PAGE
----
Revenge, as Toady pere was wont to say, is sweet: but revenge with a majority shareholding thrown in is positively saccharine. Consider, friends, the case of Dr John Randall, ex-mastermind of one of the UK's great postwar success stories, Avana Foods.
Avana used to be the City's darling, and understandably so: between 1975 and 1984, the company's earnings per share (EPS) rose at an average of more than 80% per annum. Even hardened analysts were seen to brush away tears of manly joy when group year-end results were published. But then that fate that hovers eternally over Threadneedle Street decided to sport with Randall and his brainchild. Avana's EPS growth slowed down to a rate that was merely respectable, and the fickle denizens of the City began to grumble.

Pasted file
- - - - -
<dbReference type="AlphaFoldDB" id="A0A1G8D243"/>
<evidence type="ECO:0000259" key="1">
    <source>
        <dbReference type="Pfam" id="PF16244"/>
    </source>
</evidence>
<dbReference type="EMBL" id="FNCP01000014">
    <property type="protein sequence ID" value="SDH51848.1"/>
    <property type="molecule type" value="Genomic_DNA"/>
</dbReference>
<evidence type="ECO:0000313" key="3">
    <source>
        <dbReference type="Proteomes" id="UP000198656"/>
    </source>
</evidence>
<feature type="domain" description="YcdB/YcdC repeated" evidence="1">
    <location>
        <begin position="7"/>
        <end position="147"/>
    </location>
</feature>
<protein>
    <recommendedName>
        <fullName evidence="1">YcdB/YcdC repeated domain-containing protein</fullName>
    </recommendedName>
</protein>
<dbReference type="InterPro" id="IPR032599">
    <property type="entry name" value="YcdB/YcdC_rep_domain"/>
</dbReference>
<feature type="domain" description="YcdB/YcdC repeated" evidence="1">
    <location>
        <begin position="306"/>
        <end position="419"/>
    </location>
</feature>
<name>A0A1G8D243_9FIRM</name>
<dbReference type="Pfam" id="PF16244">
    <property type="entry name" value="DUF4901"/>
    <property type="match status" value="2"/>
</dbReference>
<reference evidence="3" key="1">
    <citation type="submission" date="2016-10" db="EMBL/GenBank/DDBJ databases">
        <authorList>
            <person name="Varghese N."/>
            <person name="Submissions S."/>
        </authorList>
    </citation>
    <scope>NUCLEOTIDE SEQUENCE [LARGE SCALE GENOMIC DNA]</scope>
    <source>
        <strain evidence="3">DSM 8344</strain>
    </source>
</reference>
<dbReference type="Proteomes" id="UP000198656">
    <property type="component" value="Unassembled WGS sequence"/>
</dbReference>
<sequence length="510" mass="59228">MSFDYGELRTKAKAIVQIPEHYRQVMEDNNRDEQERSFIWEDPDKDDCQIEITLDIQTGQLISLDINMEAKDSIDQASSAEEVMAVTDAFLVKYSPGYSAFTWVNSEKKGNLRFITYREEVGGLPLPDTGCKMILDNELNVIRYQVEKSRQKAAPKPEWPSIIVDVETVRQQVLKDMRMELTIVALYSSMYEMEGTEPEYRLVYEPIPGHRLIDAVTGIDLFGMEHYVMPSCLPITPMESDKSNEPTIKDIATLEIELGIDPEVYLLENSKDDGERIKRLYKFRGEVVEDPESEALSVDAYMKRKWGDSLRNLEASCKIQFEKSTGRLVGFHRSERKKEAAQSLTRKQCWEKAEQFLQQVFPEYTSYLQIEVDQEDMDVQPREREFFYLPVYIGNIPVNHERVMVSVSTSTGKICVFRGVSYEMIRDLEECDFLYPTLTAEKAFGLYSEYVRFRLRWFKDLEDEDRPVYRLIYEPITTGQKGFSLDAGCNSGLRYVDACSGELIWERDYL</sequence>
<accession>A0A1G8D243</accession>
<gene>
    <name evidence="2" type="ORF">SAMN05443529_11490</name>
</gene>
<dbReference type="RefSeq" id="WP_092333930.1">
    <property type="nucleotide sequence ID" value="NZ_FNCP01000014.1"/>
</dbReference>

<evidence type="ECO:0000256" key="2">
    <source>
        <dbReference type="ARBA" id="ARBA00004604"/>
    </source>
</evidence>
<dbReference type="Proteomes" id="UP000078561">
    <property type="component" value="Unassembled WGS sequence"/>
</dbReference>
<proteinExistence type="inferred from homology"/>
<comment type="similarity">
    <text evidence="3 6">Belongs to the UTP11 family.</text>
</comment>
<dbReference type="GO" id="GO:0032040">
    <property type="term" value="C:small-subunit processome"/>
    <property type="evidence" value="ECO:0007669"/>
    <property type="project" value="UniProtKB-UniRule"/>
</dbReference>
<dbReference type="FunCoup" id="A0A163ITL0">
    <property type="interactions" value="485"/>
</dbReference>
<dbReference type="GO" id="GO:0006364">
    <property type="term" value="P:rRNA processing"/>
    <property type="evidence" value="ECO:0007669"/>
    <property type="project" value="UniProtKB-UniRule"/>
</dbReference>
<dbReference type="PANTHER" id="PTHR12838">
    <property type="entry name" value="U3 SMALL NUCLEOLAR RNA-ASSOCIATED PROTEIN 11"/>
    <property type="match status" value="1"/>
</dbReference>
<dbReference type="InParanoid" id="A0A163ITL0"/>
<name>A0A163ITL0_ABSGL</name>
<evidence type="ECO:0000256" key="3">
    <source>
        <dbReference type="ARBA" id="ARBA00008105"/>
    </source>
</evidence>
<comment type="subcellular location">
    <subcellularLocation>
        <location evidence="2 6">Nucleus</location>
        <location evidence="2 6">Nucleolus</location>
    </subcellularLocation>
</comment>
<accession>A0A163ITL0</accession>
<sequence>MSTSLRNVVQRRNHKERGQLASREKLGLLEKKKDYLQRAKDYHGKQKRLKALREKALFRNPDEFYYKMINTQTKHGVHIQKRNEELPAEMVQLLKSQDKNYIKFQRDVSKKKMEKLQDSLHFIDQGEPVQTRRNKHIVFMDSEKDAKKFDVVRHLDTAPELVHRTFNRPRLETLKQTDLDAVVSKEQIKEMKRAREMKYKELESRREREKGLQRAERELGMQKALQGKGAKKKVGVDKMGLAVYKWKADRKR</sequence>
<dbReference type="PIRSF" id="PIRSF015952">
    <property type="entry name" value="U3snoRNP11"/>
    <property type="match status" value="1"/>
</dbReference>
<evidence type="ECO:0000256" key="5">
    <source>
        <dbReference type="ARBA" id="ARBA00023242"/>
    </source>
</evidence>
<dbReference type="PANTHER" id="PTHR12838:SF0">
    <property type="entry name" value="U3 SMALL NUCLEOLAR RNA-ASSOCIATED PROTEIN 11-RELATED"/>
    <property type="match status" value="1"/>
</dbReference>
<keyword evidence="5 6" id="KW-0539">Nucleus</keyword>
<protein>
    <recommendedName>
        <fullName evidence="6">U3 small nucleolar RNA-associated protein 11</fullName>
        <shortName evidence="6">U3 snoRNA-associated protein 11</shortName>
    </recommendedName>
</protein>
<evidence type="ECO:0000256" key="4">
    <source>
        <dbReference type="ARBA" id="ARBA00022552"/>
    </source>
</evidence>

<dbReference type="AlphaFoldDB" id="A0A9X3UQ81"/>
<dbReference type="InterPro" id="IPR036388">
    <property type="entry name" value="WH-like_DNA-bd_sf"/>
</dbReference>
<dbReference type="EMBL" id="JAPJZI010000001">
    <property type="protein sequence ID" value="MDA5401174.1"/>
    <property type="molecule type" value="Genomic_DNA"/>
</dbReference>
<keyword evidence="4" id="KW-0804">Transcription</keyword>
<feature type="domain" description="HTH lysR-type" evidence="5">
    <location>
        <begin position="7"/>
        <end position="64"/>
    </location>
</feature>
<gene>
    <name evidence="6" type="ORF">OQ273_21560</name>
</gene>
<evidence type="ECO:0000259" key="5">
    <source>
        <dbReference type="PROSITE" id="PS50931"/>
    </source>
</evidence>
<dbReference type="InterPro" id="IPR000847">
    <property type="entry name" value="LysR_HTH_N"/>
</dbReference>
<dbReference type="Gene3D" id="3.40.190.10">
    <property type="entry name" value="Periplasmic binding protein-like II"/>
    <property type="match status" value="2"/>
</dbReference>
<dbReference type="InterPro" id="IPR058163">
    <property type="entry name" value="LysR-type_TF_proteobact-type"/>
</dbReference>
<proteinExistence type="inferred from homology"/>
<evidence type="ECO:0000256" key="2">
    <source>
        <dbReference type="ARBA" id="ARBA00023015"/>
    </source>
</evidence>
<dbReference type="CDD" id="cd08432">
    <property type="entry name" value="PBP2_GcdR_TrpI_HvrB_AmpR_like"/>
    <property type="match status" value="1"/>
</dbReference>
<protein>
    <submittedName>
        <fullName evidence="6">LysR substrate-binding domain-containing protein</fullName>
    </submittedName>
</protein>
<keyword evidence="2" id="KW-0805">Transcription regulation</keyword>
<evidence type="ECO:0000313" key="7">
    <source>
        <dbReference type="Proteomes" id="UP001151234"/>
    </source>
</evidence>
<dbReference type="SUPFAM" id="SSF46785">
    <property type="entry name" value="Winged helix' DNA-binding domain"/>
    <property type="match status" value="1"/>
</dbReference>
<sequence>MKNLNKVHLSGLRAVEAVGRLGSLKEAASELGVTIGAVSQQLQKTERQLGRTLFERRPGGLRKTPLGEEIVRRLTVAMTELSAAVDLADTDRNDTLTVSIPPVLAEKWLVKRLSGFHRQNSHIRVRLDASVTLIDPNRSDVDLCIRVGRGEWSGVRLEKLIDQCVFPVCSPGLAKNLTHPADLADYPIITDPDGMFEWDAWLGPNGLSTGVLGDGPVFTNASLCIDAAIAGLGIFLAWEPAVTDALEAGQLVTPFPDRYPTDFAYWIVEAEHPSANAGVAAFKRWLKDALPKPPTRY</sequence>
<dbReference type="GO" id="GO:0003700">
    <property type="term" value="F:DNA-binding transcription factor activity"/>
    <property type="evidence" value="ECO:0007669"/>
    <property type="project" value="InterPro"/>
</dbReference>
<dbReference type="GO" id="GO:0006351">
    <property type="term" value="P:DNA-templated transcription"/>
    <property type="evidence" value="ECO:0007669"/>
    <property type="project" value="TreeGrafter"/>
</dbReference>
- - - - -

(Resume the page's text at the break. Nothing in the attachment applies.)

In 1987, mutinous shareholders decided that Randall's corporate offspring should be put up for adoption: Ranks Hovis McDougall (RHM) was chosen as the new parent, the group's name was changed to Avana Bakeries and Randall went off bitterly to start a new firm, Caines Foods. But now that same fate has turned her wheel again. Five years on, RHM is itself in trouble.